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Substation automation market to see 'remarkable' growth, study finds

SUBNET Solutions Inc | Friday, June 07, 2013

All areas of the smart grid have been seeing incredible growth in the past few years, which has been attributed to a growing number of utilities that are beginning to understand the benefits of the advanced technologies that are used to improve electric distribution reliability and efficiency. 

One of these technologies, substation automation has greatly helped utilities automate the monitoring and control process used on substations, and further adoption of the system is expected to come as more intelligent electronic devices (IEDs) are developed for new communication platforms. When used conjunctively, the technologies can provide utilities with new ways to control devices and transfer data, according to a report released by IEDS & Communication Technology.

The foremost IEDs currently on the market include digital relays, digital transducers, recloser controllers, capacitor bank controllers, logical programmable controllers and load tap controllers.

"Substation automation is incomplete without communication as all the IEDs and monitoring devices which are located at substation and on the field actually generates data that has to be passed on to the utility data center which is remotely located," the report stated. "This report also describes the wireless communication technologies such as RF Mesh and ZigBee that enter this market in future."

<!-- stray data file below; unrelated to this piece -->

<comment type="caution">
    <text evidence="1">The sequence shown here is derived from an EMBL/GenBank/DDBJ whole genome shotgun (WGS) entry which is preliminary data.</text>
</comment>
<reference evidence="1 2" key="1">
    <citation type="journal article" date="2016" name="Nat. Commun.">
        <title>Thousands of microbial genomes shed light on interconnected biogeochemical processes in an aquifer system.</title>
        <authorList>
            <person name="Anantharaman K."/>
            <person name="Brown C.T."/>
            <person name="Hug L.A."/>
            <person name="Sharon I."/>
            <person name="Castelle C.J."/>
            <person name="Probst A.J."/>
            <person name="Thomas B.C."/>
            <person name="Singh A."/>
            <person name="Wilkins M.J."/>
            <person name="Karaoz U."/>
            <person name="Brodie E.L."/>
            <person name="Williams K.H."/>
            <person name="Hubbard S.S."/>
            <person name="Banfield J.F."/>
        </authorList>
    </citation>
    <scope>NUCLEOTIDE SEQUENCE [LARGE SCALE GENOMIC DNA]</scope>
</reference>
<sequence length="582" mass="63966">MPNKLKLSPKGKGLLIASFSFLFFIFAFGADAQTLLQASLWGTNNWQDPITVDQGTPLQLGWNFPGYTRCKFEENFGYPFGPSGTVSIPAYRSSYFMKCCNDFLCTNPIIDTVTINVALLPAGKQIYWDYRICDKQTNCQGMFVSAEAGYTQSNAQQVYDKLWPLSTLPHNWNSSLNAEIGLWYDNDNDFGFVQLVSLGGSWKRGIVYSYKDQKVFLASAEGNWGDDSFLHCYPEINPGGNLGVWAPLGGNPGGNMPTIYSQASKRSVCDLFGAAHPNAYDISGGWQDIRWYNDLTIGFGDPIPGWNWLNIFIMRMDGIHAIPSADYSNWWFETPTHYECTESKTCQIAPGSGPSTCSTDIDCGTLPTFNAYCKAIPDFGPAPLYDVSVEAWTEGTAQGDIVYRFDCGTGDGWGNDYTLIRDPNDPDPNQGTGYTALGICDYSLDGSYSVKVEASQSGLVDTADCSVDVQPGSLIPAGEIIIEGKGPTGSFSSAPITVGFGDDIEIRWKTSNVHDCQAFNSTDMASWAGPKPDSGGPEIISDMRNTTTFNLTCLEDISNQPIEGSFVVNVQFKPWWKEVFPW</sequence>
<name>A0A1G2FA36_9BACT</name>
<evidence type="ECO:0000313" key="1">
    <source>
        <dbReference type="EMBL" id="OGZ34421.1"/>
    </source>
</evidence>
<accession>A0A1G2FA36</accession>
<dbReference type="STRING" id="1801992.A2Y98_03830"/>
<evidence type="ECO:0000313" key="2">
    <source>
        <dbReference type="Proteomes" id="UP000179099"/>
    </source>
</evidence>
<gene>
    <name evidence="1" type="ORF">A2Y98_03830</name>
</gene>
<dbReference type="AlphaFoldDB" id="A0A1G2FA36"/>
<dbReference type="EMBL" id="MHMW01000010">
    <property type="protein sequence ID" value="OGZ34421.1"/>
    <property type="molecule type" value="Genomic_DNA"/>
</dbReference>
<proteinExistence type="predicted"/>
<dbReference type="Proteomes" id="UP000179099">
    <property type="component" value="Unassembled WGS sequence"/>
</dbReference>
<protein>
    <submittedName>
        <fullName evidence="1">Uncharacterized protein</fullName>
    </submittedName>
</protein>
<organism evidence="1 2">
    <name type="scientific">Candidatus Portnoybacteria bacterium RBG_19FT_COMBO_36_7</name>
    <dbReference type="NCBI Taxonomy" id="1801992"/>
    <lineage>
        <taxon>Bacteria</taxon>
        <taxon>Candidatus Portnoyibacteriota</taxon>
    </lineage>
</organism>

Major global growth
Because utilities are striving for grid efficiency and better reliability, many are putting their focus on substation automation. A successful implementation can also lead to lower operational costs and more efficient electricity transmission and distribution.

Around the world, substation automation's revenues are expected to rise at a "remarkable" rate from $95.30 billion in 2013 to $122.94 billion by 2018 at a compound annual growth rate of 5.2 percent. North America alone is expected to see substantial market share, with revenues potentially hitting $35.47 billion by 2018.

The growth of substation automation will correlate with an expanding IED industry, which will include new smart grid nodes that enable SCADA control and distribution automation applications. This will help many utilities consolidate their assets to perform more efficiently. 

"Being able to cost-effectively combine existing and new assets in any grid modernization plan, using a common communications and applications platform, avoids single-use networks and reduces unnecessary cost," said Ram Rao, senior vice president and chief technology officer at Ambient Corporation.

With utilities installing more IEDs, SUBNET has developed its Unified Substation Communications solution to ensure that power companies can cost-effectively update a single substation server as protocol and security technologies change, rather than updating every one of the thousands of IEDs in a system. 

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